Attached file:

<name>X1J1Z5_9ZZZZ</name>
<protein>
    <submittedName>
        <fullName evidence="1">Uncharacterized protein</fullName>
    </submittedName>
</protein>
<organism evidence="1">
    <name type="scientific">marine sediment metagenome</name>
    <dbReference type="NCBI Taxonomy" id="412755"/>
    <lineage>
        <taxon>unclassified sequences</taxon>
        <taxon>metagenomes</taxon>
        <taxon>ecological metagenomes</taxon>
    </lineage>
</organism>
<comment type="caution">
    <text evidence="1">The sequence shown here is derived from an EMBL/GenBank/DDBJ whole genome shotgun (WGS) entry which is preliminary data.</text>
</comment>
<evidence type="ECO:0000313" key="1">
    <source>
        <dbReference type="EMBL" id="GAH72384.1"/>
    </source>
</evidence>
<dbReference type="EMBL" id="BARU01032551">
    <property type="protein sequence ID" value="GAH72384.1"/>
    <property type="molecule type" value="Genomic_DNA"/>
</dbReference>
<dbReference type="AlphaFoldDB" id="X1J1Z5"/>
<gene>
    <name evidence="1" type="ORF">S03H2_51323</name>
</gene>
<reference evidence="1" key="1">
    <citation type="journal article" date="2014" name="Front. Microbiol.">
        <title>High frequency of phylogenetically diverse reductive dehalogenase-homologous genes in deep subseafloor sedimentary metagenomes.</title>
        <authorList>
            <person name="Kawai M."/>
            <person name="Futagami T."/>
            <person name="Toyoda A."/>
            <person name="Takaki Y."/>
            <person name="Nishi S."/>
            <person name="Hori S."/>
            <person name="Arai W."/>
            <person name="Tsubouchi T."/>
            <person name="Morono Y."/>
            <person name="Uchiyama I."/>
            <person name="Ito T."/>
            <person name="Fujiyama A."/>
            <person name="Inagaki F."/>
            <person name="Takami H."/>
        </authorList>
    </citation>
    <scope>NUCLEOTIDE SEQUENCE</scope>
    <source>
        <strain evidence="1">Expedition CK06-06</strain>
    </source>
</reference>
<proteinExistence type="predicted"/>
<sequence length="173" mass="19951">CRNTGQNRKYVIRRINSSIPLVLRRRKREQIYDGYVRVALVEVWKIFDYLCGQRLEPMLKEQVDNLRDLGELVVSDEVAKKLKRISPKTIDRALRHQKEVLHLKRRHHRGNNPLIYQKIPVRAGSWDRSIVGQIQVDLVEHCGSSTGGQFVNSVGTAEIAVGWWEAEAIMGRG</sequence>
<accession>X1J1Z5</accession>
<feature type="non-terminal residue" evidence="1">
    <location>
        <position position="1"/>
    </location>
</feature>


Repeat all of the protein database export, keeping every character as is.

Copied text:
<name>X1J1Z5_9ZZZZ</name>
<protein>
    <submittedName>
        <fullName evidence="1">Uncharacterized protein</fullName>
    </submittedName>
</protein>
<organism evidence="1">
    <name type="scientific">marine sediment metagenome</name>
    <dbReference type="NCBI Taxonomy" id="412755"/>
    <lineage>
        <taxon>unclassified sequences</taxon>
        <taxon>metagenomes</taxon>
        <taxon>ecological metagenomes</taxon>
    </lineage>
</organism>
<comment type="caution">
    <text evidence="1">The sequence shown here is derived from an EMBL/GenBank/DDBJ whole genome shotgun (WGS) entry which is preliminary data.</text>
</comment>
<evidence type="ECO:0000313" key="1">
    <source>
        <dbReference type="EMBL" id="GAH72384.1"/>
    </source>
</evidence>
<dbReference type="EMBL" id="BARU01032551">
    <property type="protein sequence ID" value="GAH72384.1"/>
    <property type="molecule type" value="Genomic_DNA"/>
</dbReference>
<dbReference type="AlphaFoldDB" id="X1J1Z5"/>
<gene>
    <name evidence="1" type="ORF">S03H2_51323</name>
</gene>
<reference evidence="1" key="1">
    <citation type="journal article" date="2014" name="Front. Microbiol.">
        <title>High frequency of phylogenetically diverse reductive dehalogenase-homologous genes in deep subseafloor sedimentary metagenomes.</title>
        <authorList>
            <person name="Kawai M."/>
            <person name="Futagami T."/>
            <person name="Toyoda A."/>
            <person name="Takaki Y."/>
            <person name="Nishi S."/>
            <person name="Hori S."/>
            <person name="Arai W."/>
            <person name="Tsubouchi T."/>
            <person name="Morono Y."/>
            <person name="Uchiyama I."/>
            <person name="Ito T."/>
            <person name="Fujiyama A."/>
            <person name="Inagaki F."/>
            <person name="Takami H."/>
        </authorList>
    </citation>
    <scope>NUCLEOTIDE SEQUENCE</scope>
    <source>
        <strain evidence="1">Expedition CK06-06</strain>
    </source>
</reference>
<proteinExistence type="predicted"/>
<sequence length="173" mass="19951">CRNTGQNRKYVIRRINSSIPLVLRRRKREQIYDGYVRVALVEVWKIFDYLCGQRLEPMLKEQVDNLRDLGELVVSDEVAKKLKRISPKTIDRALRHQKEVLHLKRRHHRGNNPLIYQKIPVRAGSWDRSIVGQIQVDLVEHCGSSTGGQFVNSVGTAEIAVGWWEAEAIMGRG</sequence>
<accession>X1J1Z5</accession>
<feature type="non-terminal residue" evidence="1">
    <location>
        <position position="1"/>
    </location>
</feature>